New homes remain in demand as mortgage applications rise in May

The FHA share of new-home applications reached its highest level since November 2023, the MBA reported

New-home purchase mortgage applications rose 1% month over month and 13.8% year over year in May, according to data released Thursday by the Mortgage Bankers Association (MBA).

The data is derived from the trade group’s survey of homebuilders. The MBA also estimated that sales of new single-family homes reached a seasonally adjusted annual rate of 702,000 in May, up from 699,000 in April for the strongest pace since October 2023.

“There continues to be strength in the new home purchase market, as purchase applications increased in May compared to both the prior month and from a year ago,” Joel Kan, MBA’s vice president and deputy chief economist, said in a statement. “With existing-home inventory still lagging in many markets, many homebuyers have turned their interest toward newly built homes.“


This was especially true for the Federal Housing Administration (FHA) lending segment. The FHA share of new-home mortgage applications in May was 26.5%, the highest share since November 2023 (27.1%).

Conventional loans comprised 63.4% of all applications, with U.S. Department of Veterans Affairs (VA) loans accounting for 9.8% and U.S. Department of Agriculture (USDA) loans at 0.3%.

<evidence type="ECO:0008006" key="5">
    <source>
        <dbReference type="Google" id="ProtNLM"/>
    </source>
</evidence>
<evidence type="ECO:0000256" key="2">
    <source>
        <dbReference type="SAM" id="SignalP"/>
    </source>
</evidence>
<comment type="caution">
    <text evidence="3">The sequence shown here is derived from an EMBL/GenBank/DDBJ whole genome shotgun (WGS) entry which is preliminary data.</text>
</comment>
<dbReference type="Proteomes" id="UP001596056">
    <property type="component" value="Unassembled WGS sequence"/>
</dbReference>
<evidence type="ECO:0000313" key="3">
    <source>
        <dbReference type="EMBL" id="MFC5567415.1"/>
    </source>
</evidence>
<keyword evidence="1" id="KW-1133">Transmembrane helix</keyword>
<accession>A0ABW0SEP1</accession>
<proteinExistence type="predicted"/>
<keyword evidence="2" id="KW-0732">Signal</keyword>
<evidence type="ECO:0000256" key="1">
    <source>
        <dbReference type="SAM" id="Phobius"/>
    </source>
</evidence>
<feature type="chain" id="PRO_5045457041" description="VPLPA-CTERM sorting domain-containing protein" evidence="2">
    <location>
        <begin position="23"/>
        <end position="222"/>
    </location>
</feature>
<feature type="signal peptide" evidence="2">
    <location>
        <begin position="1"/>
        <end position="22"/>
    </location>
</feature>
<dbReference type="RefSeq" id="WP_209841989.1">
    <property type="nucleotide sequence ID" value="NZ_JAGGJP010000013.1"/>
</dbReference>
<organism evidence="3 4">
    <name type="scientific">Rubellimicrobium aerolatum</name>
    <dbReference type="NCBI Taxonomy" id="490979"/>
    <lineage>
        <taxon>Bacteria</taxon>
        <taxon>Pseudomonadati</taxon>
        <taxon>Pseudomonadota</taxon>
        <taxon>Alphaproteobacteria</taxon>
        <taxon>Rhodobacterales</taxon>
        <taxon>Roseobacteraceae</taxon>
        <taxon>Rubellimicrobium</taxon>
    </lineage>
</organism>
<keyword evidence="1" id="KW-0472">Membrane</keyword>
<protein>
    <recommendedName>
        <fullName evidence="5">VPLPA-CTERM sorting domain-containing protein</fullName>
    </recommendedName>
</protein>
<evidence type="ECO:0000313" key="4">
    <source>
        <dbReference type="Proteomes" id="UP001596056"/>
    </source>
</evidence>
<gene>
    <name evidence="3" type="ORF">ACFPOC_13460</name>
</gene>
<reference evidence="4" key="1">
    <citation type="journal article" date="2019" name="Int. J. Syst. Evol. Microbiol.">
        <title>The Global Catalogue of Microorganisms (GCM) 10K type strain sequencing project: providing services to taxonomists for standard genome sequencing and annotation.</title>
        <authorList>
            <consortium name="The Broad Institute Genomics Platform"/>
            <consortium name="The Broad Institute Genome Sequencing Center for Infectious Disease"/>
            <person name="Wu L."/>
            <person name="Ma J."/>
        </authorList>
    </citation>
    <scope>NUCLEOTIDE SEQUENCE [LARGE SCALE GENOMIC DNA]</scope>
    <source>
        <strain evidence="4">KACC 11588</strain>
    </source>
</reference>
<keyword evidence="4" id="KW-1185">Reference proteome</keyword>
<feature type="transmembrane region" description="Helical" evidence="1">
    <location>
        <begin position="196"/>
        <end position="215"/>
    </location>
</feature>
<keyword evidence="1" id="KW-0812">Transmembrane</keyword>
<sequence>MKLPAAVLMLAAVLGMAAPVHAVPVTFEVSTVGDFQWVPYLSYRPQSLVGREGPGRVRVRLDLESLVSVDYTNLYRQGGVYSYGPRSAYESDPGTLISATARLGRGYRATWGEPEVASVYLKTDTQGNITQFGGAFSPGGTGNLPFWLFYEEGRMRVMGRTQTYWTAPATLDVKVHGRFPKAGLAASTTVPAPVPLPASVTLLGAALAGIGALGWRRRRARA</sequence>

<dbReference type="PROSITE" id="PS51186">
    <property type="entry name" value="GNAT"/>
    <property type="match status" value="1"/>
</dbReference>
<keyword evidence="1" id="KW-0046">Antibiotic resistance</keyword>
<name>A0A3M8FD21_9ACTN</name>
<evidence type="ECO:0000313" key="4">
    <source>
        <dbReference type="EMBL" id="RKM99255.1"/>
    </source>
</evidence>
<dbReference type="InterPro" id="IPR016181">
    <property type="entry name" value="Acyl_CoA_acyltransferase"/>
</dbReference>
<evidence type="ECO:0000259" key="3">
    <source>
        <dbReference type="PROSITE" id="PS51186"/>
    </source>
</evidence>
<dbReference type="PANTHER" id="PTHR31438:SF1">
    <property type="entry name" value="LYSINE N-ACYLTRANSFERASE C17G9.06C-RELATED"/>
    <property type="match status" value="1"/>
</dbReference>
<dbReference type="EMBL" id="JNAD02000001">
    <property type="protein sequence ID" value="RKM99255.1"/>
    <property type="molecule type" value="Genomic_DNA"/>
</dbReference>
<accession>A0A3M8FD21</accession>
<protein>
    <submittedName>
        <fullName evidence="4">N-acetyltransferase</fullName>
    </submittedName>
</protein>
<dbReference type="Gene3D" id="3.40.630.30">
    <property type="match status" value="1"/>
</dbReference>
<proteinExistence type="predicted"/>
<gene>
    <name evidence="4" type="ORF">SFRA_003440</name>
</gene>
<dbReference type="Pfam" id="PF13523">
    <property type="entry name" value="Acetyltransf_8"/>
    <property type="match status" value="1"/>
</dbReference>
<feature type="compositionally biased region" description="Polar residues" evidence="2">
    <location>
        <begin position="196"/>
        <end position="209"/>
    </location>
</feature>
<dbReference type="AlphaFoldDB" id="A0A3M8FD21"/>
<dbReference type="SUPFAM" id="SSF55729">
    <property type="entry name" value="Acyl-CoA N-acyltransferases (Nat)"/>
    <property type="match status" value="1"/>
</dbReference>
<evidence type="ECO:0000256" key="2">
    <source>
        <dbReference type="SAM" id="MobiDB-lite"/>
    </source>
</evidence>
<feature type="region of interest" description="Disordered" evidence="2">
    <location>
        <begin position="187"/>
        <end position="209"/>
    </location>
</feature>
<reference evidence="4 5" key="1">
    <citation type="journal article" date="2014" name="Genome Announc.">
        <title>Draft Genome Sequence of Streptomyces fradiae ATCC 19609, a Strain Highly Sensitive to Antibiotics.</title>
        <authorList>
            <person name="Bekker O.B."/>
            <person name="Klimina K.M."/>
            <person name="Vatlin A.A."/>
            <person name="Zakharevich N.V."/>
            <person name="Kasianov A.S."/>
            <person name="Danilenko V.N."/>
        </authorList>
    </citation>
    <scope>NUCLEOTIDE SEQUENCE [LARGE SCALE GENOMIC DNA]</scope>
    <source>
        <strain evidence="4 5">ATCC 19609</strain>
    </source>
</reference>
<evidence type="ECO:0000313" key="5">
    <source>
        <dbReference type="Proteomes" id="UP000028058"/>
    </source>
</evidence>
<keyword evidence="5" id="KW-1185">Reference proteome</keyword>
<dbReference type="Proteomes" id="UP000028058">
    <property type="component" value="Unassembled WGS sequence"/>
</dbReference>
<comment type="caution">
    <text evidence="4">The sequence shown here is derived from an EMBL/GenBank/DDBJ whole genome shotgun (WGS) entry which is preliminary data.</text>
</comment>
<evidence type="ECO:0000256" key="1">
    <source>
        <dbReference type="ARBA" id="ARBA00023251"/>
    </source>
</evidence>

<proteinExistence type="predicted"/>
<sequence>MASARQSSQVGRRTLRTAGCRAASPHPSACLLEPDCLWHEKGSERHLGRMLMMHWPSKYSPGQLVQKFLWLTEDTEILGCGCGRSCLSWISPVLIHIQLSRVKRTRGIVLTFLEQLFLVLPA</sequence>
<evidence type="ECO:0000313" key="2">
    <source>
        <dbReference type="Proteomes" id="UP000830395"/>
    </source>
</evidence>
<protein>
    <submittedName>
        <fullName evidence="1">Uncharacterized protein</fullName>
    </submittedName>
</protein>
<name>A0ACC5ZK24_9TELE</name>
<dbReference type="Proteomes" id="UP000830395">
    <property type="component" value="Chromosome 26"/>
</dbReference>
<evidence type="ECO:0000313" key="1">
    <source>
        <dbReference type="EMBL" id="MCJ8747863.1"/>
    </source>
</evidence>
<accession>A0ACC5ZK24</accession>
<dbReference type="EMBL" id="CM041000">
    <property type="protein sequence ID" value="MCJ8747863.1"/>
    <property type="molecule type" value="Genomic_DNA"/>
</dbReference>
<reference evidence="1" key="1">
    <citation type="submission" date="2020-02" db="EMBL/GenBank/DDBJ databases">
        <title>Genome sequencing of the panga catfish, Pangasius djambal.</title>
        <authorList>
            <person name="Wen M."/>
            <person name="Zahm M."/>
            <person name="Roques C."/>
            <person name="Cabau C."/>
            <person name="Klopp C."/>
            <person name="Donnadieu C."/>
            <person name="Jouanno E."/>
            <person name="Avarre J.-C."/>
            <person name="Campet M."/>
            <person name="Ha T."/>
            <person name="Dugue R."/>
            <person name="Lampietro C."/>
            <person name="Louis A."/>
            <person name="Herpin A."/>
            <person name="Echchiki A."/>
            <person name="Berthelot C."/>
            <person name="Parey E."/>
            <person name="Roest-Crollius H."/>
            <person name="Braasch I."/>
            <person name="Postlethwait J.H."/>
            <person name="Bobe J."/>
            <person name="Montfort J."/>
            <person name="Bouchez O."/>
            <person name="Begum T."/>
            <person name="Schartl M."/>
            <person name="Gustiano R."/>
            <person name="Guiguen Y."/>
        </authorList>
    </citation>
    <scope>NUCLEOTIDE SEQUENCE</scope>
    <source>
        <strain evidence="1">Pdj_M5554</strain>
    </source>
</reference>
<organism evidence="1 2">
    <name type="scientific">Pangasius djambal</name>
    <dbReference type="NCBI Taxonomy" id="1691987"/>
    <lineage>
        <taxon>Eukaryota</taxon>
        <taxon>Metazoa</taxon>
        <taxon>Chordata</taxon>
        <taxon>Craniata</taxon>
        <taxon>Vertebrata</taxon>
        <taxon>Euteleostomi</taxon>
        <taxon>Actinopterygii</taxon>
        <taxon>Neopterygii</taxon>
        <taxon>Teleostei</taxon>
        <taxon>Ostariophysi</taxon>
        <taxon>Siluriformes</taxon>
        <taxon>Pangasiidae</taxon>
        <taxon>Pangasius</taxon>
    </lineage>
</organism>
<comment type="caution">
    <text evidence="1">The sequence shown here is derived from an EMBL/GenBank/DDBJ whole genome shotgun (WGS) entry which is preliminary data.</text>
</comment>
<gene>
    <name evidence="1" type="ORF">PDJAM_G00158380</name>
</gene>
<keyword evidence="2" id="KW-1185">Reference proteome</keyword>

The average loan size last month across all types of new-home applications was $400,150, down from $405,000 in April.

The surge in demand for new homes is accompanied by sagging demand for existing homes. The MBA reported Wednesday that purchase applications for existing homes were down 12% year over year during the week ending June 7.

Small but steady declines in mortgage rates have created more demand for refinances, as the MBA’s refinance index rose 28% year over year for the week ending June 7.

At HousingWire’s Mortgage Rates Center on Thursday, the 30-year average rate for conforming loans stood at 7.15%. That was down 6 basis points from the same time last week and 43 basis points below this year’s peak rate of 7.58% recorded on May 2.

Closed sales of new homes missed estimates in April, with the seasonally adjusted annual rate dropping 7.7% year over year, federal data shows.

HousingWire Lead Analyst Logan Mohtashami wrote last month that new-home sales are “in a slow grind“ after bottoming out in 2022. Builders continue to offer rate buydowns to attract buyers, but these aren’t a universal incentive.

“The smaller builders don’t have this buy down advantage, and thus, we have seen a decline in homebuilder confidence data,“ Mohtashami wrote.

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